The ‘why our bank?’ question is one you will be asked as a fresh graduate or a senior banker looking for a new opportunity. But do you really know what you’re getting into? Yes, you can research recent deals and investment banking league tables, but can you really get an insight into the culture of an organization before you join?
J.P. Morgan, Goldman Sachs and Morgan Stanley are the U.S. ‘big three’ investment banks. On the face of it, they’re all prestigious, pay well, compete for talent and jostle for the top spots across M&A and capital markets, but there are subtle differences – beyond the anecdotes and cultural cliches, includingcompensation. Different personalities survive, thrive or sink at each of these banks.
Former employees’ perspectives on J.P. Morgan, Goldman and Morgan Stanley
“I found J.P. Morgan Chase to be very supportive of career development,” said Kiri Masters, a former vice president and strategy manager at the bank. “Assuming that you’ve built a great professional reputation internally, it’s possible to get promoted fairly quickly.
A Goldman alumna who worked in recruitment for the bank described it as “intensely client-focused, meritocratic, less concerned with the competition than other banks, warmer and friendlier than the stereotype. Lloyd Blankfein, for example, who has been portrayed quite negatively in the press, is actually a really likeable guy – very funny, self-deprecating, quite an entertainer with a great sense of humor about himself.”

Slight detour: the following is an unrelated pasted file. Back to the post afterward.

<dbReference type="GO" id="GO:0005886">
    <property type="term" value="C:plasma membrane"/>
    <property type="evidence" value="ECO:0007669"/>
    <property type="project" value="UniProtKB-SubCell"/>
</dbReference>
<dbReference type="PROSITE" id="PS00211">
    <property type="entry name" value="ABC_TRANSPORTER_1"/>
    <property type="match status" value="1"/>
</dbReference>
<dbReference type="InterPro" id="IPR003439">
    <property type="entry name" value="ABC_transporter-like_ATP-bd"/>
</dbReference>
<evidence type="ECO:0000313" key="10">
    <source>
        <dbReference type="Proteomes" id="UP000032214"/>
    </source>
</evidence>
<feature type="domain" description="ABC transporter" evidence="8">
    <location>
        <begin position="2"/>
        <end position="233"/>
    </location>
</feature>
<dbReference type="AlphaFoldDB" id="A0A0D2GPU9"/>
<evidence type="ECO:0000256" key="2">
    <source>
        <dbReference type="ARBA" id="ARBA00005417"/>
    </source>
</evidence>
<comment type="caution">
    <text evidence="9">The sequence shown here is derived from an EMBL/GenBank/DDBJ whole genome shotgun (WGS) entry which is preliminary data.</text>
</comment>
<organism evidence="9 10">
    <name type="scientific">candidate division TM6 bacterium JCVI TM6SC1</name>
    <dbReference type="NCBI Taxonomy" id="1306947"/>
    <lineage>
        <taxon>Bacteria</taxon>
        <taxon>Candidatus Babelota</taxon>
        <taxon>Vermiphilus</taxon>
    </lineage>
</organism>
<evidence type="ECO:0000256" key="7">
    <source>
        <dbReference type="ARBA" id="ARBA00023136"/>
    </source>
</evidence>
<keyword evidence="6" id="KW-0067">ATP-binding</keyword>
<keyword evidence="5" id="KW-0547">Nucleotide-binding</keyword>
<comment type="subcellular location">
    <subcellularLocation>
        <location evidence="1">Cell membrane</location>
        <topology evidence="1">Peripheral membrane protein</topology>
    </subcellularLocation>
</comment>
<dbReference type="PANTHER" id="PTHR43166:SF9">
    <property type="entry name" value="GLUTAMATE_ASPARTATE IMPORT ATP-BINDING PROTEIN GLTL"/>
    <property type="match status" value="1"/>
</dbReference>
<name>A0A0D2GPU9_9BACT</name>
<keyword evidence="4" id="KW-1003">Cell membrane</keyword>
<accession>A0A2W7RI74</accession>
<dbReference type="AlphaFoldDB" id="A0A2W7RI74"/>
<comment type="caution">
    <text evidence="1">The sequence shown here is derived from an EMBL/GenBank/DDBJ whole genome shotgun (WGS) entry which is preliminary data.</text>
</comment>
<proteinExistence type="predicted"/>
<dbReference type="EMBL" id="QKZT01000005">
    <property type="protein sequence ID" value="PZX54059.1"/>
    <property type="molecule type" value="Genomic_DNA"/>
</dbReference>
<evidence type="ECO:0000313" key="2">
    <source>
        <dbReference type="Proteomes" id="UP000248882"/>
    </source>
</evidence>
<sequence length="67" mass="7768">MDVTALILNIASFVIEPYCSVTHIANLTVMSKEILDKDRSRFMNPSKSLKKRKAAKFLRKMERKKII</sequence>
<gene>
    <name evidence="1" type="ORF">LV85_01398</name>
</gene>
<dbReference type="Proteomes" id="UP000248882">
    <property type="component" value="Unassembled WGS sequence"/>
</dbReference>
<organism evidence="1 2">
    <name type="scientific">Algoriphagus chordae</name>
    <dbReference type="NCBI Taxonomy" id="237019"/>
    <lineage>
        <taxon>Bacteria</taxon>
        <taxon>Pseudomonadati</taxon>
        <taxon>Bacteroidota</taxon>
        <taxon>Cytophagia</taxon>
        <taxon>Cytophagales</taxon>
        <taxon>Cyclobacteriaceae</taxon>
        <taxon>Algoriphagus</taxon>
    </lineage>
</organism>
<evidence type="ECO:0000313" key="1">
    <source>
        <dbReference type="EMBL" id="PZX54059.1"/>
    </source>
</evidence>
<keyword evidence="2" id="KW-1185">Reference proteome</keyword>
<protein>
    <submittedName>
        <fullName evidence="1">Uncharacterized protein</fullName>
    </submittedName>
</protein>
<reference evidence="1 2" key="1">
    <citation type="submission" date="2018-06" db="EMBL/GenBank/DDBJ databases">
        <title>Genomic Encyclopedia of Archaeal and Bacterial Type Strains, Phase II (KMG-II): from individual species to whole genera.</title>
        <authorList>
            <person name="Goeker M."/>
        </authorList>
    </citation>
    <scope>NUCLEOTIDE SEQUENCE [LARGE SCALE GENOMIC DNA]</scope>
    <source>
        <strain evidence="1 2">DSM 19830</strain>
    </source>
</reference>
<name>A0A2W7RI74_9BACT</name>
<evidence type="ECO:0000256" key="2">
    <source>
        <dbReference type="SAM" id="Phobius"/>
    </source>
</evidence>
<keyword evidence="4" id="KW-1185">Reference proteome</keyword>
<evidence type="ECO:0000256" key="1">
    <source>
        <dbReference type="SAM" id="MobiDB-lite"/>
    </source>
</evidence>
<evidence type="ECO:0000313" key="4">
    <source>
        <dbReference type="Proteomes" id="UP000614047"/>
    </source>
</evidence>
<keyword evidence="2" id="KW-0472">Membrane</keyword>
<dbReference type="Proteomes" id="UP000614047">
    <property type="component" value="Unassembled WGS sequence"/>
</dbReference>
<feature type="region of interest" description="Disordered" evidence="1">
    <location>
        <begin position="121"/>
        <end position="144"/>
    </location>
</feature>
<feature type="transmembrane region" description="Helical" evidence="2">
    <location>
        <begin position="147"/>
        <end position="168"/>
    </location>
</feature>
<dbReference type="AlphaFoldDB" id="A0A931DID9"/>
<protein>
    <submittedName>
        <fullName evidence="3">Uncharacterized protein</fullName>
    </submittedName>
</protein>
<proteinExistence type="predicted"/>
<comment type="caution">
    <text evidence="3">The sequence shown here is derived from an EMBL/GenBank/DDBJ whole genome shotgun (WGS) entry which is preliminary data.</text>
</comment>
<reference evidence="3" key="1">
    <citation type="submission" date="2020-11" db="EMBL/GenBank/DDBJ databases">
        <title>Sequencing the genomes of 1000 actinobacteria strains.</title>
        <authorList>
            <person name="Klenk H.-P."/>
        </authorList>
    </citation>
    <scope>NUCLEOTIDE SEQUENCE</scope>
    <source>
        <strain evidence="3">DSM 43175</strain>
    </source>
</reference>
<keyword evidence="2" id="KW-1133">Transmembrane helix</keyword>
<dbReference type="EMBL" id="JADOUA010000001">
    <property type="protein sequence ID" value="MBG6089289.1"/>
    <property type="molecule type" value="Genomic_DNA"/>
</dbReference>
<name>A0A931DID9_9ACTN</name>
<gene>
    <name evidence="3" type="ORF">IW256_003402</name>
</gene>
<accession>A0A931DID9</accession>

She continued: “People at Goldman have a lot of pride about their work and the firm and don’t have as much insecurity as people at other firms that I’ve observed. For example, if someone declines a Goldman offer they tend to be dismissed as probably not a good fit or not worth it, where at other places they would anguish about the loss.”
Morgan Stanley is thought of as elite and prestigious – a “white-shoe” firm – and J.P. Morgan is considered a bit siloed and people there tend to have more of a chip on their shoulder about rivals such as Goldman and Morgan Stanley, she said.
Of course, employees past and present of the other banks might see things a bit differently.
“People at Morgan Stanley take themselves very seriously,” said an ex-equity saleswoman who worked for Morgan Stanley, Merrill Lynch and Citi. “At Goldman they’re very full of themselves – there’s a joke that goes ‘How do you know if someone’s a managing director at Goldman Sachs?’ – they’ll tell you within the first five minutes of meeting them.”
We’ve also collected a series of comments from (anonymous) current and former employees from Vault.com’s annual survey of bankers. Below are our picks from each of the big banks.
J.P. Morgan: Breaking down silos?
CEO Jamie Dimon touts J.P. Morgan’s mentoring program at every opportunity. It thinks of itself as a meritocracy and values intellectually curiosity and enthusiasm in its interns and juniors. Vis Raghavan, the recently-installed CEO of Europe at J.P. Morgan, says that optimism helps if you want to work in its investment bank: “I also like positive, glass half-full type people with a can-do attitude. We seek people who are confident, but humble. So essentially, intelligence, motivation and humility are the three important traits amongst others,” he told us.